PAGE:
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Dec 14 / King Kaufman

NFL analyst: We can only know so much if we weren’t in the huddle

We’ve all done it. Well, not you, but the rest of us have.

We see a play go wrong for an NFL team, and we can see who screwed up. We diagnose the blown assignment or mental lapse and assign blame to the offending player.

And really, unless we were in the huddle, we have no idea if we’re right.

Seattle sports radio personality Danny O’Neil saw Seahawks lineman Justin Britt miss a block against the Vikings last week and tweeted about it.

He later realized he hadn’t known what he was talking about.

“I was absolutely, unequivocally, undeniably wrong,” ONeil wrote in an unusually frank bit of self-reflection on headlined “When it comes to diagnosing an NFL play, observers have limitations.” It turns out, O’Neil wrote, that the unblocked defender wasn’t Britt’s assignment. Someone else was supposed to make that block and didn’t.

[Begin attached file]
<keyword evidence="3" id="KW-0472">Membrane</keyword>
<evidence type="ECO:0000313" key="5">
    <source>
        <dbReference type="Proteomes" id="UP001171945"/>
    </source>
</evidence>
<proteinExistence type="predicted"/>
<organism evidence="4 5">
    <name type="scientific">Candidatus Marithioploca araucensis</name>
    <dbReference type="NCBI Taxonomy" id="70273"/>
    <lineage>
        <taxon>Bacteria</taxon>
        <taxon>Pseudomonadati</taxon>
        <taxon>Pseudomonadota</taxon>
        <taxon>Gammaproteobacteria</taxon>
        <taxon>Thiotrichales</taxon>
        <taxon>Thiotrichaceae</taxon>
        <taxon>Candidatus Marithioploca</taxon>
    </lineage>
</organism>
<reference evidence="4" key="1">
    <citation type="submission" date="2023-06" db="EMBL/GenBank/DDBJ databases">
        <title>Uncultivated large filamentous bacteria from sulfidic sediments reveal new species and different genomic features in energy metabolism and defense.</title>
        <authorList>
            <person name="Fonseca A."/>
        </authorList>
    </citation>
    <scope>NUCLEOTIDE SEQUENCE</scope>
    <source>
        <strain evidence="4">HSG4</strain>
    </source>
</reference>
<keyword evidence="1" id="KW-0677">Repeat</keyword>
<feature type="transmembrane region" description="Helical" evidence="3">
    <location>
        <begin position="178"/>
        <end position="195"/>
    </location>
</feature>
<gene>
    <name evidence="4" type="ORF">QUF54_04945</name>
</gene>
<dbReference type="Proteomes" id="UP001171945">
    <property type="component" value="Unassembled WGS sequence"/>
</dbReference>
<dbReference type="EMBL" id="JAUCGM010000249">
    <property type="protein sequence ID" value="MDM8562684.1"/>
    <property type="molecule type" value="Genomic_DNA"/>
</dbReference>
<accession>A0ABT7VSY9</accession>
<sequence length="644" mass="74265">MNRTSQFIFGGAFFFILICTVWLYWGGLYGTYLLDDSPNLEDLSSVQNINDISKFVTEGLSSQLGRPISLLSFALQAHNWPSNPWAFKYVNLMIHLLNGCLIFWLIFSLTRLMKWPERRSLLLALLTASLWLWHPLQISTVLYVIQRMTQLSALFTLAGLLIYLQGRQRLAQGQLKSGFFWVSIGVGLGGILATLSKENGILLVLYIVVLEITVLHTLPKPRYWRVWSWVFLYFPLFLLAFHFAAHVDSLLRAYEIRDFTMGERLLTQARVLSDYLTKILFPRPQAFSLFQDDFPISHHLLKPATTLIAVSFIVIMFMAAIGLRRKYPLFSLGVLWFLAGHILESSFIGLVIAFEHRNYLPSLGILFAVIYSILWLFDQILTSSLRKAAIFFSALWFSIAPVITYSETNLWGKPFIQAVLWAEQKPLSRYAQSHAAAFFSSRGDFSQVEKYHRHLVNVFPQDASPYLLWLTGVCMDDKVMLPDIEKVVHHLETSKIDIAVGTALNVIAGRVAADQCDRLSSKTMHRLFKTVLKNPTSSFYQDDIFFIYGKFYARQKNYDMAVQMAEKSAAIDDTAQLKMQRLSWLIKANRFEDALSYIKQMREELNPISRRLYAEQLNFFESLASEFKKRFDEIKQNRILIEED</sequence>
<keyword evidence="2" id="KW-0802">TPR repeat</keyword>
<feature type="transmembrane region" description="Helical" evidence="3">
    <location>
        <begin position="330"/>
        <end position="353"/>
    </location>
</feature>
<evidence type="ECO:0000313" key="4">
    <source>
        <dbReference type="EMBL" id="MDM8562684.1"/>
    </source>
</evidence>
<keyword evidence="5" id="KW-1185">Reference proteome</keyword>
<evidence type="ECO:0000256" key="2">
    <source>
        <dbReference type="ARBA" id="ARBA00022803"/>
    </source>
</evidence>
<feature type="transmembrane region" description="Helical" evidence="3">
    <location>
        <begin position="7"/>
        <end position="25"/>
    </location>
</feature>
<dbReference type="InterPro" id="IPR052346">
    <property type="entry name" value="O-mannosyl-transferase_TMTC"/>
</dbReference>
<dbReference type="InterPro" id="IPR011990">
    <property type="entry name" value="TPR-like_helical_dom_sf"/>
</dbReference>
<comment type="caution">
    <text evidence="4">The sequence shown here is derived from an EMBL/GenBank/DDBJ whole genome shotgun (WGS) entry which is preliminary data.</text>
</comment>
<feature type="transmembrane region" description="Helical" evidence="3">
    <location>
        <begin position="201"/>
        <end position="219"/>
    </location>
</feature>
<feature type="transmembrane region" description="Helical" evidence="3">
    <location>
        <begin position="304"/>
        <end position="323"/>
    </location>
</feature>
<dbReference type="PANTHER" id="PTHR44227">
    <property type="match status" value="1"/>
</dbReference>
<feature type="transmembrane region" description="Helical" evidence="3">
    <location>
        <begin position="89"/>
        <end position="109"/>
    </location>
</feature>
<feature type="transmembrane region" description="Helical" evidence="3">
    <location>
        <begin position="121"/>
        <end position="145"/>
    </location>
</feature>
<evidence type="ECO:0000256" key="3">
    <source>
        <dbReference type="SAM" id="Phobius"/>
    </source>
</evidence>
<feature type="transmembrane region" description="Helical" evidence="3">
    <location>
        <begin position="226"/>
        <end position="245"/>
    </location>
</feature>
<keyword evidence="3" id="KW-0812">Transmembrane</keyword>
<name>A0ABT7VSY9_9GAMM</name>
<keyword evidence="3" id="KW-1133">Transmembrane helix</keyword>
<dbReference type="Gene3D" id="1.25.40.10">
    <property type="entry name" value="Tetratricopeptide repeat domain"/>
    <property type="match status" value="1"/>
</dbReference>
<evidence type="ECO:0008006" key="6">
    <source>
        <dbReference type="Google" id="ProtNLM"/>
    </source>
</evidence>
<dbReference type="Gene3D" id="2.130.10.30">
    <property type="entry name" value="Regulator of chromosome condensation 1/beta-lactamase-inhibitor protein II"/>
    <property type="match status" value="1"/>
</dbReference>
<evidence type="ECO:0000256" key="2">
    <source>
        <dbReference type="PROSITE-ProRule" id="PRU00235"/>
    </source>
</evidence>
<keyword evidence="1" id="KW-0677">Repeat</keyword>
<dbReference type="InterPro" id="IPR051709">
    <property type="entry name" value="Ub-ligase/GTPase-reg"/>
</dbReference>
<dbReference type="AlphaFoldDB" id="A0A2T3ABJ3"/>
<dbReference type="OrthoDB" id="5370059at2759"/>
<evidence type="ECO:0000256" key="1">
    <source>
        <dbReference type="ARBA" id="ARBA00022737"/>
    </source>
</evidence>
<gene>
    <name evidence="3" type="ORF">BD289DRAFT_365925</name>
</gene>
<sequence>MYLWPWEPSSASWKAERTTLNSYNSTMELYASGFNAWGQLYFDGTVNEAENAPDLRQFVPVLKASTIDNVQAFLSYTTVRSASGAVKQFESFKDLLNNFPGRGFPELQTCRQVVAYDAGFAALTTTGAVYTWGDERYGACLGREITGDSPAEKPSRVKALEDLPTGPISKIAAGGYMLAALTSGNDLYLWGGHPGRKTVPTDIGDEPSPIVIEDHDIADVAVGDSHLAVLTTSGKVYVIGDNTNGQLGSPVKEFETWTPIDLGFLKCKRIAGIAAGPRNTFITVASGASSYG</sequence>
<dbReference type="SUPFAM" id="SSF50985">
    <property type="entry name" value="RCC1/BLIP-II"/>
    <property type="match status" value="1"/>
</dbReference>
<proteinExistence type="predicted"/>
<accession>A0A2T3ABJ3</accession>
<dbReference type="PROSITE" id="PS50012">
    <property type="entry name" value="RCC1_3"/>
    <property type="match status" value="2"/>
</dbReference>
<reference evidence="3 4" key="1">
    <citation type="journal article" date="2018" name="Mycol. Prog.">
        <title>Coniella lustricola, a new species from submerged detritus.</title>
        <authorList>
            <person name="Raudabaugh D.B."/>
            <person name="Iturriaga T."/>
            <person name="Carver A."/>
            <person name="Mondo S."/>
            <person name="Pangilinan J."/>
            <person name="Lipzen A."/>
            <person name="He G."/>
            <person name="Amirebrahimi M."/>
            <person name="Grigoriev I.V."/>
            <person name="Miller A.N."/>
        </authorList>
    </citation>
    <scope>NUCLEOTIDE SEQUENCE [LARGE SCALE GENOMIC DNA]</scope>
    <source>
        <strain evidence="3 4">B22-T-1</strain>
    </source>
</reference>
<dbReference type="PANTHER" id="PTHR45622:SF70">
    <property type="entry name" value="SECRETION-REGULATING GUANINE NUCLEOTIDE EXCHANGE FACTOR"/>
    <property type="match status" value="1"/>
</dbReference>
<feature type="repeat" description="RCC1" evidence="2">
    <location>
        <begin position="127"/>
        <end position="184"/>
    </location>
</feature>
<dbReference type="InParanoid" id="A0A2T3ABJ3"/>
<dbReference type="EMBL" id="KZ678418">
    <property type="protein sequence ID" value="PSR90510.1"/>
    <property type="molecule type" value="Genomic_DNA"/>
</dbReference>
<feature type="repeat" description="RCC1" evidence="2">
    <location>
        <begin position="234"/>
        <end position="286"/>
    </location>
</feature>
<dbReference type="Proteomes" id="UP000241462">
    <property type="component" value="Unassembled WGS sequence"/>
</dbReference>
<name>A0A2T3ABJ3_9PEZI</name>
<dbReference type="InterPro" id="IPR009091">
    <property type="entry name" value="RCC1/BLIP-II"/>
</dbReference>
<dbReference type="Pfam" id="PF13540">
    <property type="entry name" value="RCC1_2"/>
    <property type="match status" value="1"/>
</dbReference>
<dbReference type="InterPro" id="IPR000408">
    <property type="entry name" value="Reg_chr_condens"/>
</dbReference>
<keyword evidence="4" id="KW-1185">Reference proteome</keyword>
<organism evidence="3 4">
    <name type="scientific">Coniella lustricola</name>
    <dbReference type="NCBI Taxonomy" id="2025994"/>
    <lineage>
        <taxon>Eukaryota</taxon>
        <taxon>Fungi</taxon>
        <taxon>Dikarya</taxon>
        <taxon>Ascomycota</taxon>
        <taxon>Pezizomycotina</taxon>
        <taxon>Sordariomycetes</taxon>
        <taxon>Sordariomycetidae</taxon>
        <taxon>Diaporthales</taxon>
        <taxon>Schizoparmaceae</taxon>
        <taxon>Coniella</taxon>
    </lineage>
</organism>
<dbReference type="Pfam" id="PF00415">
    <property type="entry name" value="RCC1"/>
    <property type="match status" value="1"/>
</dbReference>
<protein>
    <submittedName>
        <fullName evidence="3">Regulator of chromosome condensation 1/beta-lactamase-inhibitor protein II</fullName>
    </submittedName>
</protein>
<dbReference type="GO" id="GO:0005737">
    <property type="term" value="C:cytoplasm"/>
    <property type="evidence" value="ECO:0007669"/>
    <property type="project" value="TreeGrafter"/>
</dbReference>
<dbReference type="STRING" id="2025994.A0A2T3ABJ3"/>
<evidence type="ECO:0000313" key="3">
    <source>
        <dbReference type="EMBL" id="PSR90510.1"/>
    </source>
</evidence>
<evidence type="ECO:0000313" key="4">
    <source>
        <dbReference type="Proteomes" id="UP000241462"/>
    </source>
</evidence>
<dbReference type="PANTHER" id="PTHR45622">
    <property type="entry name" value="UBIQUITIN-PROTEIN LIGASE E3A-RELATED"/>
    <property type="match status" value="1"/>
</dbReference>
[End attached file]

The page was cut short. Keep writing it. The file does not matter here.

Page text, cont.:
This is my 11th season of covering the Seahawks on a daily basis, and I am simply not capable nor qualified to give you a definitive explanation for why a specific play failed. Not only that, I’m suspicious of anyone else who claims expertise in that regard …

There is a whole corner of today’s NFL coverage that speaks with authority on exactly what occurred on a given play, which is undermined by one simple fact: No one outside the team’s coaches and players can say for certain either what a player is asked to do on a specific play or how he is asked to do it. It’s all guesswork. An analyst can say what they think happened, but they don’t know. Not unless a coach or player tells them, and if you’ve ever listened to an NFL coach’s press conference you probably have an idea of just how hard it is to extract information about who goofed up and why.

He makes a great point, and one any observer should keep in mind. We know what we can see. Beyond that, it very quickly gets into guesswork until we get the information we need to create informed analysis.